I wish I were surprised by all of the fuss over Mahmoud Ahmadinejad's request to lay a wreath at "Ground Zero" and his appearance at Columbia University. It's all too predictable. (When I heard some of the reaction to the "Ground Zero" proposal, I was reminded of the narrow distance between "things that could never happen here" and things that could.
I also can't say that I am suprised that Anne Appelbaum among those who would have preferred that Ahmadinejad be denied the opportunity to speak.
Ahmadinejad's agenda, though, differs from that of the traditional autocrat.Wait... Ahmadinejad is an autocrat? He's the (sort of) popularly elected front man for the government, and his position carries real power, but he doesn't call the shots. Perhaps Applebaum hears the word "President" and assumes that nobody could possibly hold a higher office, but actually there's a guy called Grand Ayatollah Ali Khamenei who is the "Supreme Leader" of Iran, and who has ultimate control over the armed forces, foreign policy and domestic policy.
His goal is not merely to hold power in Iran through sheer force, or even through a standard 20th-century personality cult: His goal is to undermine the American and Western democracy rhetoric that poses an ideological threat to the Iranian regime.Well, if that's true, then denying him a platform would do what? Give him the opportunity to state, "They say they believe in free speech. They say they believe in open debate and a 'marketplace of ideas'. They say 'sunlight is the best disinfectant' for bad ideas. Yet when I challenged their ideas, they hid in the shadows." And Anne Applebaum could declare victory.
This week, he declared that his visit to New York would help the American people, who have "suffered in diverse ways and have been deprived of access to accurate information."That should have telegraphed to Applebaum that he would not see denial of a platform as a loss, but as a basis for the type of criticism I just described. She would be playing into his hands.
Thus the speech at Columbia: Here he is, the allegedly undemocratic Ahmadinejad, taking questions from students! At an American university! Look who's the real democrat now!Well, darned if you do, darned if you don't. But if you don't, nobody gets to jeer or laugh at him. (Or grandstand and berate him in introductory comments.)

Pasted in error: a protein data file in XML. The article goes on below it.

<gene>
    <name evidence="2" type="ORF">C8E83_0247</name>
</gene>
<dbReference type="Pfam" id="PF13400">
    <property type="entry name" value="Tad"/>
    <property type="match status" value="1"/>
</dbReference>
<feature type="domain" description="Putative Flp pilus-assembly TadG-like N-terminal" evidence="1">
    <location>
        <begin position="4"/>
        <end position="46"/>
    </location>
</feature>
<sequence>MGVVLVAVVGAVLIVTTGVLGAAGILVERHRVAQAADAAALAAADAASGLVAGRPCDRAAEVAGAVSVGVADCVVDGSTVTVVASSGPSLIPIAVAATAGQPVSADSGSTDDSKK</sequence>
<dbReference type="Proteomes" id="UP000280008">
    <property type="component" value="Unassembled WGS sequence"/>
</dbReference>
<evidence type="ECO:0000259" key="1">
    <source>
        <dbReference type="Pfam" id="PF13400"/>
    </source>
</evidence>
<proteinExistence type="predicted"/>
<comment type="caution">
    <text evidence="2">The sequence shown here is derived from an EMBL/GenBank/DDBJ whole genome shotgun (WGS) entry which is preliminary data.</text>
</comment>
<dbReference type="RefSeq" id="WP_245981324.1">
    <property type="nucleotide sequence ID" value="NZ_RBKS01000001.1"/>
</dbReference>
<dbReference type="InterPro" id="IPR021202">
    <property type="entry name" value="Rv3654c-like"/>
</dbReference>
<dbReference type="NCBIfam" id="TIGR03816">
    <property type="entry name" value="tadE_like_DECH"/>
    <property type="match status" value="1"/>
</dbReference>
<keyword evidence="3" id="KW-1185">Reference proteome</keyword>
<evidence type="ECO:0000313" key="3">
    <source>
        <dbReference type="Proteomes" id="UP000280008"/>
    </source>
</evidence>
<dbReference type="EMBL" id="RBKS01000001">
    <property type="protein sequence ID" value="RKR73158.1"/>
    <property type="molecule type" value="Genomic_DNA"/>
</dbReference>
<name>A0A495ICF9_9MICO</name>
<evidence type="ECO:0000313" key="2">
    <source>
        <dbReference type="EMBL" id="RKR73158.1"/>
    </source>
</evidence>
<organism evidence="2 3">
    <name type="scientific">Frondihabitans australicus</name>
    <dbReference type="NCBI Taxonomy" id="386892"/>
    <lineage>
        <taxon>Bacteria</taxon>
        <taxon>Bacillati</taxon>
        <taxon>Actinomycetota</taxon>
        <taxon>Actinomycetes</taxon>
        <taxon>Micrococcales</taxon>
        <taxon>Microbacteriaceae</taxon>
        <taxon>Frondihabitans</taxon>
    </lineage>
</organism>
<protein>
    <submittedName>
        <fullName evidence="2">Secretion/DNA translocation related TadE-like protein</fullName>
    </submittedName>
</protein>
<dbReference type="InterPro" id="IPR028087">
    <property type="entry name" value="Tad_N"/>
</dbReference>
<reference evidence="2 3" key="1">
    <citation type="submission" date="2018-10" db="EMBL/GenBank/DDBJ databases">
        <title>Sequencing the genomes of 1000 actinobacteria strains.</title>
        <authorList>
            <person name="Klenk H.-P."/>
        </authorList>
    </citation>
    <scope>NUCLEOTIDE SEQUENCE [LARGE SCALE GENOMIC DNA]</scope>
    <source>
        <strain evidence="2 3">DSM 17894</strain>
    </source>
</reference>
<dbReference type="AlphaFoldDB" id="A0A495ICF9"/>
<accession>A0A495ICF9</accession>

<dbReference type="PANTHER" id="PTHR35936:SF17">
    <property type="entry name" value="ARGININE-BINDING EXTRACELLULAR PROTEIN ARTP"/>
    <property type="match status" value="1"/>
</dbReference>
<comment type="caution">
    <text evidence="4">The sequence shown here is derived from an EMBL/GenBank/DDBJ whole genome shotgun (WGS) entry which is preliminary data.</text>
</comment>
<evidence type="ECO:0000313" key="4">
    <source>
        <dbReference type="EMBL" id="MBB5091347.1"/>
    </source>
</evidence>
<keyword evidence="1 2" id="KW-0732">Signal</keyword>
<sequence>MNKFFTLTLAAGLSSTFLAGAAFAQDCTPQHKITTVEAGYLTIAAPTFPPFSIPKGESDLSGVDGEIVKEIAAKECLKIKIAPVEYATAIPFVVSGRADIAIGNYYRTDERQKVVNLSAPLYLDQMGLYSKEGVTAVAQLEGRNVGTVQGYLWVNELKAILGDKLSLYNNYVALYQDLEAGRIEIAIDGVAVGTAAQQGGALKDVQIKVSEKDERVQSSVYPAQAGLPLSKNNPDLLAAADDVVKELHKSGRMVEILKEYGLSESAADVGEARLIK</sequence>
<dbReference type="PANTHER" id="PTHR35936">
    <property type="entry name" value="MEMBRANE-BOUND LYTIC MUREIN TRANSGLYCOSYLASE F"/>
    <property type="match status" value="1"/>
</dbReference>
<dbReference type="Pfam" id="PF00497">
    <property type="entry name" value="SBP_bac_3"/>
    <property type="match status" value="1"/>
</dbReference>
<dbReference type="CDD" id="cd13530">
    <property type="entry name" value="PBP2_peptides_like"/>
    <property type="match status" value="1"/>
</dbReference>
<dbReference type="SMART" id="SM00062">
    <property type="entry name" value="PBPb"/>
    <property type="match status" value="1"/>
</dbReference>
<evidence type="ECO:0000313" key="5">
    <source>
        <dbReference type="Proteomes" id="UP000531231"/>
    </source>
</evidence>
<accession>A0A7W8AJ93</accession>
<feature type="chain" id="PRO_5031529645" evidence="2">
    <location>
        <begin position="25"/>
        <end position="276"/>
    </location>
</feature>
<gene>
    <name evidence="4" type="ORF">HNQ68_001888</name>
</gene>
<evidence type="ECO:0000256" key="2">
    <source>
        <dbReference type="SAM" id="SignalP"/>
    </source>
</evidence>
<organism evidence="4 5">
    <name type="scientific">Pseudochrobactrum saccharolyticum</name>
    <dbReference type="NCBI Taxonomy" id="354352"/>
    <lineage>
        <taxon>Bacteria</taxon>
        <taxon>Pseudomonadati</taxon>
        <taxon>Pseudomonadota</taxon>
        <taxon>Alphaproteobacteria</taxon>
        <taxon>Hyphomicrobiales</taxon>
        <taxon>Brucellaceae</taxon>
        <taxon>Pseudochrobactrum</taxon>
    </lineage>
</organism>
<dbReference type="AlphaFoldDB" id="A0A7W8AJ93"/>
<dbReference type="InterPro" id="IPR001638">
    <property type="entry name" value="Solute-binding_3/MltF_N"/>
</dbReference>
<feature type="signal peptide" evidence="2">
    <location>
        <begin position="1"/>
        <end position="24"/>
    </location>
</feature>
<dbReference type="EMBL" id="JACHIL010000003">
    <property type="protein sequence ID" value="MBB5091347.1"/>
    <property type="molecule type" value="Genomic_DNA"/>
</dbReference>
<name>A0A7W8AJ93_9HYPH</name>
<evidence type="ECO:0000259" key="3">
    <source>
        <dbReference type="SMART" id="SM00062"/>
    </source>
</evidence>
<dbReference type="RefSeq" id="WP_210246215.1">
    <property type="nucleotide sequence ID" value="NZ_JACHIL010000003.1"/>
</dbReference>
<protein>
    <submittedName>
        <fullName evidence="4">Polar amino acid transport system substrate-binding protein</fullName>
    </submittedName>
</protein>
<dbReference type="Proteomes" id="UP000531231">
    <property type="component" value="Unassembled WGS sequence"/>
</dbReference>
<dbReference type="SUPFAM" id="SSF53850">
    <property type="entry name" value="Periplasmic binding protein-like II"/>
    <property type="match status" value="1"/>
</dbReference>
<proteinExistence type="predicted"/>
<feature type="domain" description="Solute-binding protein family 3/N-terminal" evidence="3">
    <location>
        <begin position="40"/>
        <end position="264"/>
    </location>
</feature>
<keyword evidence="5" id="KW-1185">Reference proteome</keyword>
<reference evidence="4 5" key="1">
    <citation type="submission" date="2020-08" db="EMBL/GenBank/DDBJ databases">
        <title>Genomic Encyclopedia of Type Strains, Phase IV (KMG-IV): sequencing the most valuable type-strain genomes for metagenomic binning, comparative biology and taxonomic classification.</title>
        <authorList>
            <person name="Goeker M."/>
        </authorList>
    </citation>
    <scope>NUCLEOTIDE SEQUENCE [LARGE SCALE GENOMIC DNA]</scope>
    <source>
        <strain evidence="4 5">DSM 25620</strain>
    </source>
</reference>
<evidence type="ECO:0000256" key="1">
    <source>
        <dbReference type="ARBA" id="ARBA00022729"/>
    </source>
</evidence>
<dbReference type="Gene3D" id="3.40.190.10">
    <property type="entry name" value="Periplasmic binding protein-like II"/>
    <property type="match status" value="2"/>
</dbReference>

But the most peculiar thing about columns like Applebaum's is her presumption that it is somehow horrible, and somehow undermine's free speech, that we periodically debate the scope and limits of free speech:
Instead of debating freedom of speech in Iran, here we are once again talking about freedom of speech in America, a subject we know a lot more about. Which is exactly what Ahmadinejad wanted.You will note that it is not the proponents of free speech, or those who say, "I wouldn't personally invite him to speak, but it's Columbia University's right to do so", who are behind this "talk" Applebaum finds so troubling. It's people like Applebaum.
And what an idea....
Perhaps Columbia could even have insisted on an appropriate exchange: Ahmadinejad speaks in New York; Columbia sends a leading Western atheist - Richard Dawkins, Christopher Hitchens or, better still, Ayaan Hirsi Ali - to Qom, the Shiite holy city, to debate the mullahs on their own ground.This would accomplish all of... what? Does she fancy that Christopher Hitchens would win over the crowds by insulting the Mullahs, opining that God doesn't exist, blaming most of history's bloodshed on organized religion, and revealing that he understands little of Christian theology (let alone Islamic theology). Surprise - you don't have to have a deep grasp of theology to be an atheist. And guess what - a debate between a devout theologian and an atheist on the subject of religion is a nonstarter, because the two sides are arguing from different premises. Save Hitchens for Ahmadinejad - I'm sure they can both come up with witty ways to insult the other - but send a scholar to debate the Mullahs.